How To Test Your PC For Failing Hardware

workers on HDD   How To Test Your PC For Failing HardwareGood PC ownership is a lot like good car ownership. You do more than just use it, you learn something about how it works. You don’t need to be a PC technician or a mechanic, but you should be able to identify certain signs of trouble so you can get your rig in for maintenance. Unfortunately, testing your PC for failing hardware isn’t quite as hands-on and easy to do as checking your car for worn tires or dirty oil. Fortunately, you have access to the minds of MakeUseOf.com and a wide web of free tools to test for failing hardware. Or, more appropriately, to check on the health of your hardware.

If you’ve ever opened up your computer, you know there is a lot of hardware in there, a lot of potential points of failure. That’s how pessimists and engineers talk. However, there are certain points which are more prime for failure than others. Those pieces of hardware that either generate heat or have moving parts tend to be the ones that fail most often.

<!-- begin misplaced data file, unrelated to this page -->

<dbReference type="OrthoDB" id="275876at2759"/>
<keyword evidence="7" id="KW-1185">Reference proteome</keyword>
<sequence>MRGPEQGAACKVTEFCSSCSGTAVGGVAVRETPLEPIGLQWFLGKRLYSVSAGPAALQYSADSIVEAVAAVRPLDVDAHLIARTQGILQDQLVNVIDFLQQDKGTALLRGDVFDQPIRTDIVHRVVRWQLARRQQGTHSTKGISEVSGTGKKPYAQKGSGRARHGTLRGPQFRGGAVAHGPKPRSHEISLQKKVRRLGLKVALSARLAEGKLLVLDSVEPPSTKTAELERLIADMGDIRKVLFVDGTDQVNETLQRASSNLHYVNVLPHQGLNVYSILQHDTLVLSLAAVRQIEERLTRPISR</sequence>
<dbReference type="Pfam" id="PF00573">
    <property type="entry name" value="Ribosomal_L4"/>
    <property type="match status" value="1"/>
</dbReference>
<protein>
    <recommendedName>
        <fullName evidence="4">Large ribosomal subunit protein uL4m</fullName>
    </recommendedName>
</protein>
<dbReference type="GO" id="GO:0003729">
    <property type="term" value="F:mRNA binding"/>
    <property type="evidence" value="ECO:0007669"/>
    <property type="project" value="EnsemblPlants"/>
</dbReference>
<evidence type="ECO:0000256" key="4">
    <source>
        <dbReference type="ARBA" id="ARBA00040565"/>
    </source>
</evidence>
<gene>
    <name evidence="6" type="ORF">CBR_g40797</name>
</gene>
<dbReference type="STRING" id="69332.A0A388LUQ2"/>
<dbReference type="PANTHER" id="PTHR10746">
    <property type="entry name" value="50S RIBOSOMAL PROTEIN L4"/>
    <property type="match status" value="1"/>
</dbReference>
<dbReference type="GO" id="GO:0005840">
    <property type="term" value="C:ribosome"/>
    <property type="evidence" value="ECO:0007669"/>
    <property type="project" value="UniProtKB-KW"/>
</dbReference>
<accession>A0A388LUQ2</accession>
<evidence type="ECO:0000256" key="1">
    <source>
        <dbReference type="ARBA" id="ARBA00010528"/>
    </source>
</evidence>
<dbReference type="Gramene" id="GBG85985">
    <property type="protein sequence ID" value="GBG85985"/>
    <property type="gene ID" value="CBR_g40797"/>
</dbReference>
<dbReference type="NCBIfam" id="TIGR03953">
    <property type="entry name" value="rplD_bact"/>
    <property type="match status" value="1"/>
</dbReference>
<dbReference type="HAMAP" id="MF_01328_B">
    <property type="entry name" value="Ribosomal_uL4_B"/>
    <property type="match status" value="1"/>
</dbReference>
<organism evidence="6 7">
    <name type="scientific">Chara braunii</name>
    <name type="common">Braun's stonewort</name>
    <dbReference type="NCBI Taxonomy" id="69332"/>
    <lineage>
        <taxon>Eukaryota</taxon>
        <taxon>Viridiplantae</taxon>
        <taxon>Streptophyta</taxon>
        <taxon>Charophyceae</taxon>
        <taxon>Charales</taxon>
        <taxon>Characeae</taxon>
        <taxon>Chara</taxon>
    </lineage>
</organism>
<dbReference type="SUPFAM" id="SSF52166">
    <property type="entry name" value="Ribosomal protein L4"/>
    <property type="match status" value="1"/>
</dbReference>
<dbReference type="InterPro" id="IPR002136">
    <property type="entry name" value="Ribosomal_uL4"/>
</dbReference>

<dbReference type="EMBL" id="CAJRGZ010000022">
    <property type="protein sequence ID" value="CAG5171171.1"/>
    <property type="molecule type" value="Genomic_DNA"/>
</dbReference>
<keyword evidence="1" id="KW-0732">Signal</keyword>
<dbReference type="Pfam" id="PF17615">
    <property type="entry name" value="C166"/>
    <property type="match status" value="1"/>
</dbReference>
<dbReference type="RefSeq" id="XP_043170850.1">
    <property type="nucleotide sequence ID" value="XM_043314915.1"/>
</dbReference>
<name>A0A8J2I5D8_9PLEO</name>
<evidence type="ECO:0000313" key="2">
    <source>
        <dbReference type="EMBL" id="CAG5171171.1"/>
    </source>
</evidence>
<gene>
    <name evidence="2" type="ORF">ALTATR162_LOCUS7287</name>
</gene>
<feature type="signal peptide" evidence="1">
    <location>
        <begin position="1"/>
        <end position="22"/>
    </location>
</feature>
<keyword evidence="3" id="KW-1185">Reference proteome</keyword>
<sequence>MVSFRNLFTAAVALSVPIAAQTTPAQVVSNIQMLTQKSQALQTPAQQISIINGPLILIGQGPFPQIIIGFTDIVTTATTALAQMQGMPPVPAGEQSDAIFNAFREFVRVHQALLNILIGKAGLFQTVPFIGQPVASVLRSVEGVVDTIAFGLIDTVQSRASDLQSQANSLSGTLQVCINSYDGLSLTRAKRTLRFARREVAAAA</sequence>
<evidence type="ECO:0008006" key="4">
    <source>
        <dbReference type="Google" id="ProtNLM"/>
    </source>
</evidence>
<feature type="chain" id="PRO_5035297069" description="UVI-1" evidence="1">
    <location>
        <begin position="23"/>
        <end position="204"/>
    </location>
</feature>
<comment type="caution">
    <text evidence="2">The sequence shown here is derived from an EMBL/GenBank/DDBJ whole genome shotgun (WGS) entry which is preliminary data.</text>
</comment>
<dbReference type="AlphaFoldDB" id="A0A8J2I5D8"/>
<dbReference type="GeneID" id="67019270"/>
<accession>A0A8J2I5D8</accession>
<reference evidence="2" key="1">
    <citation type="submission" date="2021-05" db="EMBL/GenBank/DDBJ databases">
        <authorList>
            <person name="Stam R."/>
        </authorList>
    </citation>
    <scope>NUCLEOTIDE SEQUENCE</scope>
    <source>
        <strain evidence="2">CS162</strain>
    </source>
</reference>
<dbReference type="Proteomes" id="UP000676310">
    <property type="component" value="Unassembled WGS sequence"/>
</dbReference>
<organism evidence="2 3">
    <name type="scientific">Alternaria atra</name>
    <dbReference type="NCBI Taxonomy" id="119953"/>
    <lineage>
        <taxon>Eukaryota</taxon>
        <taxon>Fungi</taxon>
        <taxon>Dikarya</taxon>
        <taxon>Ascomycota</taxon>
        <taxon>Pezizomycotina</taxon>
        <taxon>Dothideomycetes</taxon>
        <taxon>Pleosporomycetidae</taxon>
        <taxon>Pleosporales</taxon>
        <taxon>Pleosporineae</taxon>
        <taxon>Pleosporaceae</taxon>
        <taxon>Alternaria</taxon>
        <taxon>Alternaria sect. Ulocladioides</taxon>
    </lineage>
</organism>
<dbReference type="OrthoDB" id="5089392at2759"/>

Now that you’re thinking along those lines, you’re probably thinking of fans, hard disk drives, and CPU’s or GPU’s. You’d be correct that those are probably the most common points of failure in a system. RAM also tends to fail too, since it is constantly being written and re-written to, or flashed as they say in the electronics world. Solid-state memory can only handle so many flashes before it begins to fail, and this also applies to solid-state hard drives.